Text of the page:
A generous man will himself be blessed for he shares his food with the poor - Proverbs 22:8
In developed countries like Canada, most food is now produced through ‘industrial farming’. It has been enabled by the availability of fossil fuels that have replaced farm animals and most of human labour by machines (from ~50% of the Canadian farm population in 1920 to 1.5% now). Highly developed, machine- based processing and delivery to supermarkets complement the field production to create plentiful, diverse and cheap food supply that Canadians have been blessed with - unlike most people in other parts of the world.
These achievements came a large environmental cost: loss of manure as organic fertilizer; soil degradation (through water and wind erosion, lost soil organic matter and structure, compaction); food waste (63% of household food waste in Canada could have been eaten); and importantly climate change, enhanced by the burning of fossil fuels and the widespread use of nitrogen fertilizers. Industrial processing and packaging - mostly not recycled - put further pressure on the environment. The availability of cheap, highly processed food over time has also created serious health problems for many people.
Continuing research and increased public awareness are bringing about gradual changes in the ways Canadians obtain and use food. They include:
- Lower consumption of meat and especially of beef, one of the main agricultural sources of greenhouse gases in agriculture.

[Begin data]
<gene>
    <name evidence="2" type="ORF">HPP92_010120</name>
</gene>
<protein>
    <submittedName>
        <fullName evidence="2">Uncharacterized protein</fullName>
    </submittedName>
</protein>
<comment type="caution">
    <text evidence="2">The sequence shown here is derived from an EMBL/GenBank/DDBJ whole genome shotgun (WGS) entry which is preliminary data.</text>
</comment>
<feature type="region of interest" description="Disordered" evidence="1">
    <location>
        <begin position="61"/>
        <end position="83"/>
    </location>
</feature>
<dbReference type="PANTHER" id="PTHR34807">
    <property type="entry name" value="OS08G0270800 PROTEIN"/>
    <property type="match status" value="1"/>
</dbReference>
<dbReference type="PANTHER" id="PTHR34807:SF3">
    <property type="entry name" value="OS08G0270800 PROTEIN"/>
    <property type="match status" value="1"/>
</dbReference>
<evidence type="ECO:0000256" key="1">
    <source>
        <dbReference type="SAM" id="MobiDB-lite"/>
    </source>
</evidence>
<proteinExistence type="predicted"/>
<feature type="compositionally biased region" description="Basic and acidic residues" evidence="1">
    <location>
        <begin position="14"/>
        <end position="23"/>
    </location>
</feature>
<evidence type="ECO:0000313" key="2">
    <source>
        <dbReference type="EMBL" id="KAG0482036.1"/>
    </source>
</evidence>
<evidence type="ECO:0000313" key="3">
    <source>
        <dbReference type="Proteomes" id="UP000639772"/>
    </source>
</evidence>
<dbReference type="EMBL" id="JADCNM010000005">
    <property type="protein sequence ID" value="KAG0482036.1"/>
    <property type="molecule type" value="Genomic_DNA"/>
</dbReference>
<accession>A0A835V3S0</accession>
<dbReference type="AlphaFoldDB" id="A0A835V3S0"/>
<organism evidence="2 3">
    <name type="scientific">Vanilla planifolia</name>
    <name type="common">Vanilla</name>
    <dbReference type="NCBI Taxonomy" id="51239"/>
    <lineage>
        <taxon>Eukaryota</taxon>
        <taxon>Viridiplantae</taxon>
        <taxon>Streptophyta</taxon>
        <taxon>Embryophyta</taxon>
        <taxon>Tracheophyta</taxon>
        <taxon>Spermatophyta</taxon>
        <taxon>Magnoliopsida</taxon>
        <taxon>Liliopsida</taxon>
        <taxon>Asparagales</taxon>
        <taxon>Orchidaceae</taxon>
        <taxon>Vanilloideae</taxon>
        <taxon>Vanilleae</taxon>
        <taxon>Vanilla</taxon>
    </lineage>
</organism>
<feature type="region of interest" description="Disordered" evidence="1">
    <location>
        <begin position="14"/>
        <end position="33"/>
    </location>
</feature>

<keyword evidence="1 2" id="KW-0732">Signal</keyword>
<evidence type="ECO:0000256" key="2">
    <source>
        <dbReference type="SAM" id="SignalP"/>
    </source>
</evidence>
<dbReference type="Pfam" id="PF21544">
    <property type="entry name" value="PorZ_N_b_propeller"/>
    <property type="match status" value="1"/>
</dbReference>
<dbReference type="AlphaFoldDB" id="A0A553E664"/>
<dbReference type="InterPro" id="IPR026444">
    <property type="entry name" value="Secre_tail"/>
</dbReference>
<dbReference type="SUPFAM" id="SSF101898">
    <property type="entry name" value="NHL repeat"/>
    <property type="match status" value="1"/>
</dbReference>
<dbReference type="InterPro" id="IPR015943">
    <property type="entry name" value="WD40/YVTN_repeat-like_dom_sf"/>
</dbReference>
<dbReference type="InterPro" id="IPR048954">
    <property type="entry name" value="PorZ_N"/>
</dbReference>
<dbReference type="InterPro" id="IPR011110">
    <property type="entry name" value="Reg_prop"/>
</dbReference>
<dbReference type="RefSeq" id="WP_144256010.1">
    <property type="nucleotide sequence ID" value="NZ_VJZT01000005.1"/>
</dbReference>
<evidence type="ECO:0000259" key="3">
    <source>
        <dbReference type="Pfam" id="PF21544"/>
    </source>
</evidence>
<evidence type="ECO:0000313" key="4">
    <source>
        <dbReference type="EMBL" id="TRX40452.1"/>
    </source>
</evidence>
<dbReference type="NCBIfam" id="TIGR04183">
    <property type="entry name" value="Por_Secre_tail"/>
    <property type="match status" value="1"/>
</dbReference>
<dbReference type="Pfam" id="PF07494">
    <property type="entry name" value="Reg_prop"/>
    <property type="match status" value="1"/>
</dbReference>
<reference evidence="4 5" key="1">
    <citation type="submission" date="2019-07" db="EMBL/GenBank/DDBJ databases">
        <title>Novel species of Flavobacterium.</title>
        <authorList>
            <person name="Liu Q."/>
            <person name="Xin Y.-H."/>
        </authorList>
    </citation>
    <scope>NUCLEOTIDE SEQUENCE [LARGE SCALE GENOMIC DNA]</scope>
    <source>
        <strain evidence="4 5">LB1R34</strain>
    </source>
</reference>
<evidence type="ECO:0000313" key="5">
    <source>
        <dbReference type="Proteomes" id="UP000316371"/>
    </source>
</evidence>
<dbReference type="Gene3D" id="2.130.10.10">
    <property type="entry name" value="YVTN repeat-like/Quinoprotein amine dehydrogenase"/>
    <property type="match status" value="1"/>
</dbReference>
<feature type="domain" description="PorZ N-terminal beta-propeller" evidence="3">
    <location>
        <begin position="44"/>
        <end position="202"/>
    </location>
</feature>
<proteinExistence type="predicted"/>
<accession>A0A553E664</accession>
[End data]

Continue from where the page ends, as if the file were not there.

- Increased use of locally produced food that is fresh, minimizes transportation costs and supports the local economy.
- Increased concern about the use of plastics in food packaging and distribution; etc.
The challenges to ‘eating well’, which also have positive consequences for the environment, are well summarized by the Canadian Food Guide 2021:
- Eat plenty of vegetables and fruits, whole grain foods and protein foods
- Choose protein foods that come from plants more often
- Limit highly processed foods. If you choose these foods, eat them less often and in small amounts
- Prepare meals and snacks using ingredients that have little to no added sodium, sugars or saturated fat
- Choose healthier menu options when eating out
- Make water your drink of choice
- Replace sugary drinks with water
- Use food labels
- Be aware that food marketing can influence your choices.
10 ways we can make the food system more sustainable
Canada’s Food Guide: Also includes advice on eating habits, recipes, tips and other resources:
Plant based diets: advice by the US National Institute of Health:
Going dairy- free is easy and the payoff is huge:
Reduced meat (flexitarian) diet:
Cattle farming is one of the most destructive industries on the planet:
Find out about chicken farming:
Climate-friendly diets can make a huge difference – even if you don’t go all-out vegan: